Archive for August, 2008
Is this the end of the world as we know it? Twitter has announced that they’re no longer providing outbound SMS notifications in Europe – well, anywhere outside the US Canada and India actually.
To anyone with any knowledge of mobile operators’ pricing models and how they vary across continents, this will come as no surprise. Even though it’s capped at 250 messages per user per week, this service has been leaking money for Twitter since it started. You simply can’t terminate an SMS in Europe for free. Bulk pricing through any of the big aggregators will get you a little under $0.10 / £0.05 per message but no lower. So that’s $25 a week, or $1300 a year at the capped level. And in case you hadn’t noticed, Twitter gets no revenue from your tweets. They’re potentially writing a $1300 cheque every year for each SMS user. How could they possibly continue to fund this?
The Twitterverse will be up in arms about this. The Aussies have already made their presence felt on Twitter’s GetSatisfaction site. Whilst I’m sure they can weather the storm, the PR won’t be good. Many Twitter users depend on SMS as part of the social experience, and won’t be satisfied with Twitter’s suggestion to use a mobile Twitter client or the m.twitter.com interface.
What can be done? Premium-rate mobile-terminated SMS schemes are popular, alowing the recipient of the message to pay through their phone bill per message received, but setting one of these up is not for the faint hearted – blanket coverage of all the networks across a continent can take months or years to sort out; customer on-boarding and billing will be different wherever you go; regulatory issues may constrain the service in some countries. Hard work and very expensive. It’s something Twitter could consider, but I doubt they have the capability to do it in-house. They’re a social network, not a telco. And a premium service by subscription isn’t something they could set up overnight, either.
So again, Twitter is the victim of its own success. As they say in their blog –
When we launched our free SMS service to the world, we set the clock ticking. As the service grew in popularity, so too would the price.
For some, this will mean Twitter’s no longer useful. Probably not for most, though – personally I’ll barely notice. But this is a setback in Twitter’s progress towards world domination. SMS is an insanely popular way of communicating, and they need to find a stable financial model to bring it back into the fold. If they don’t, someone else will.
This blogging lark can be a lonely old game. Writing stuff that you hope people will read, hope it will strike a chord, spark a conversation, suggesting more topics for more postings. But more often than not – nothing. Nada. Just a number on a WordPress graph, telling you that people have looked at the page.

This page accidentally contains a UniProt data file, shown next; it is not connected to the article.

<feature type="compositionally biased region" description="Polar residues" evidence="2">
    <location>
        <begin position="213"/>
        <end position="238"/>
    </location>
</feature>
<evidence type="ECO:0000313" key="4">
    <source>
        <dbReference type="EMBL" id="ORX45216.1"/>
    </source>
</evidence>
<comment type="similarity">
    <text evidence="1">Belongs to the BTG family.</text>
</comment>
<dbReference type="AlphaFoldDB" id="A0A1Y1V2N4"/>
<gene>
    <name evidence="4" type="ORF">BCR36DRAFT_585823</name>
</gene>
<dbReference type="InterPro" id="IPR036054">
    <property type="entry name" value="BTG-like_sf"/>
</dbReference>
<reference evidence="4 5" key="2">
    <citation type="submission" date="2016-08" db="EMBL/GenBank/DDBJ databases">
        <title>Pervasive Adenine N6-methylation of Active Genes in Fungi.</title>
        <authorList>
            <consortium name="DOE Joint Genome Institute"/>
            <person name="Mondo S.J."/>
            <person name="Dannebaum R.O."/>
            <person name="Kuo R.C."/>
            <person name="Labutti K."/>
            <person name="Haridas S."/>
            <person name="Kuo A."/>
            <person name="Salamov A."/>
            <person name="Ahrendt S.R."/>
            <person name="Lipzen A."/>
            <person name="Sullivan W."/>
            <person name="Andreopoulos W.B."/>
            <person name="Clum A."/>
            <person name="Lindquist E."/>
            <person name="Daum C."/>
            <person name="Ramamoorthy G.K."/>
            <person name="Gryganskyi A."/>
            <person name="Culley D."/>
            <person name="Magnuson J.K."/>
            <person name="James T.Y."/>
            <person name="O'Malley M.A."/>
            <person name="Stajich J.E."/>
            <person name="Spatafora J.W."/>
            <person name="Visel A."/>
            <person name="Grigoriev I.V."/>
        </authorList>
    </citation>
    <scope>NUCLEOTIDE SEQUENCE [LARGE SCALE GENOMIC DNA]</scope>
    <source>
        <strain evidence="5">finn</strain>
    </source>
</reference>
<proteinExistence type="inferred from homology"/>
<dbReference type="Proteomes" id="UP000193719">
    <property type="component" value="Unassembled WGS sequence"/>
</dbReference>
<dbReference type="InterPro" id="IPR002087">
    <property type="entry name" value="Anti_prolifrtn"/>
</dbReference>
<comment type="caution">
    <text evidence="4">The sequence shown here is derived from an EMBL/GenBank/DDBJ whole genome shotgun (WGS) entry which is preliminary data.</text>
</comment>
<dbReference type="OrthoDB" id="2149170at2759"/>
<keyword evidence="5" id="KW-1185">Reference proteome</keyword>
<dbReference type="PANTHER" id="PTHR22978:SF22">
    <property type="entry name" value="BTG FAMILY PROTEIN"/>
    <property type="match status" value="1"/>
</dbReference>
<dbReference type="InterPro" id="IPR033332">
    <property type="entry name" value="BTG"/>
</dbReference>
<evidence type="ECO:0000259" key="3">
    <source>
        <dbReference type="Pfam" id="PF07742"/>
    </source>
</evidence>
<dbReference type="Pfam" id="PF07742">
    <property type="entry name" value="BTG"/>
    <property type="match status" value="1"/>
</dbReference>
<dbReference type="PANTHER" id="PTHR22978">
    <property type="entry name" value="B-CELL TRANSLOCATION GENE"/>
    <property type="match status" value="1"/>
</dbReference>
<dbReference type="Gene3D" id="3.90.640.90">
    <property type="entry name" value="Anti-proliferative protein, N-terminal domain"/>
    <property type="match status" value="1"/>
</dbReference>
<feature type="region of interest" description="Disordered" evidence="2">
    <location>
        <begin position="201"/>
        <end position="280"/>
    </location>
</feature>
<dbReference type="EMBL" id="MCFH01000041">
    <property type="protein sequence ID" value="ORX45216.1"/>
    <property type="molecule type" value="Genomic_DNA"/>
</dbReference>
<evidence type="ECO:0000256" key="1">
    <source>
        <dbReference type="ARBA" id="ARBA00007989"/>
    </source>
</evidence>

I read a lot of other peoples’ blogs myself (note to self: must set up a blogroll here). Lately I’ve been making a point of giving back to bloggers whose posts I find interesting, by leaving a comment. This makes it feel more like a 2-way street.
Why don’t you do the same – you could start by leaving a comment here for me.
OK, hands up. I’ve downloaded TV shows. Before BBC iPlayer and itv.com got their act together, I used UKNova as a catch-up service (link omitted deliberately). But of course that’s all behind me. The broadcaster-provided services, along with 4OD, provide a legal version of the same thing, with no technological wizadry needed – I can even get iPlayer through the red button on my Virgin Media box. Which is way cool.
Charles Arthur writes an interesting piece on guardian.co.uk, arguing that the TV industry needs to get its act together to recognise that filesharing is here to stay. Parallels with the music industry abound.
But I believe there’s a fundamental difference with the way we enjoy video content vs the way we enjoy music – particularly TV shows. For me, I rarely re-watch a TV show. Maybe very occasionally, when I want to remind myself of how a previous series ended, but very rarely indeed. Music, on the other hand, is entirely different – I’ll hear the same track over and over, will choose a well-listened album to suit my mood, and pack the car and/or iPod full of familiar stuff ready for a trip.
TV shows, then, for me are ephemeral. Once watched, they can be deleted to make room for another show. So there’s only a miniscule chance I’d buy the DVD having watched the show already. I’d definitely not be a candidate for Charles’ proposal that TV production companies release low-quality downloads to promote sales of high-quality DVDs – once watched, it’s valueless.
Am I unusual in this? I guess to some extent I must be, because TV-series box sets top the DVD charts all the time. Are these bought by people who love the show so much they want to watch it over and over again? Sounds like Chinese water torture to me.
Which camp do you fit in? Serial repeat watcher or watch-and-delete like me?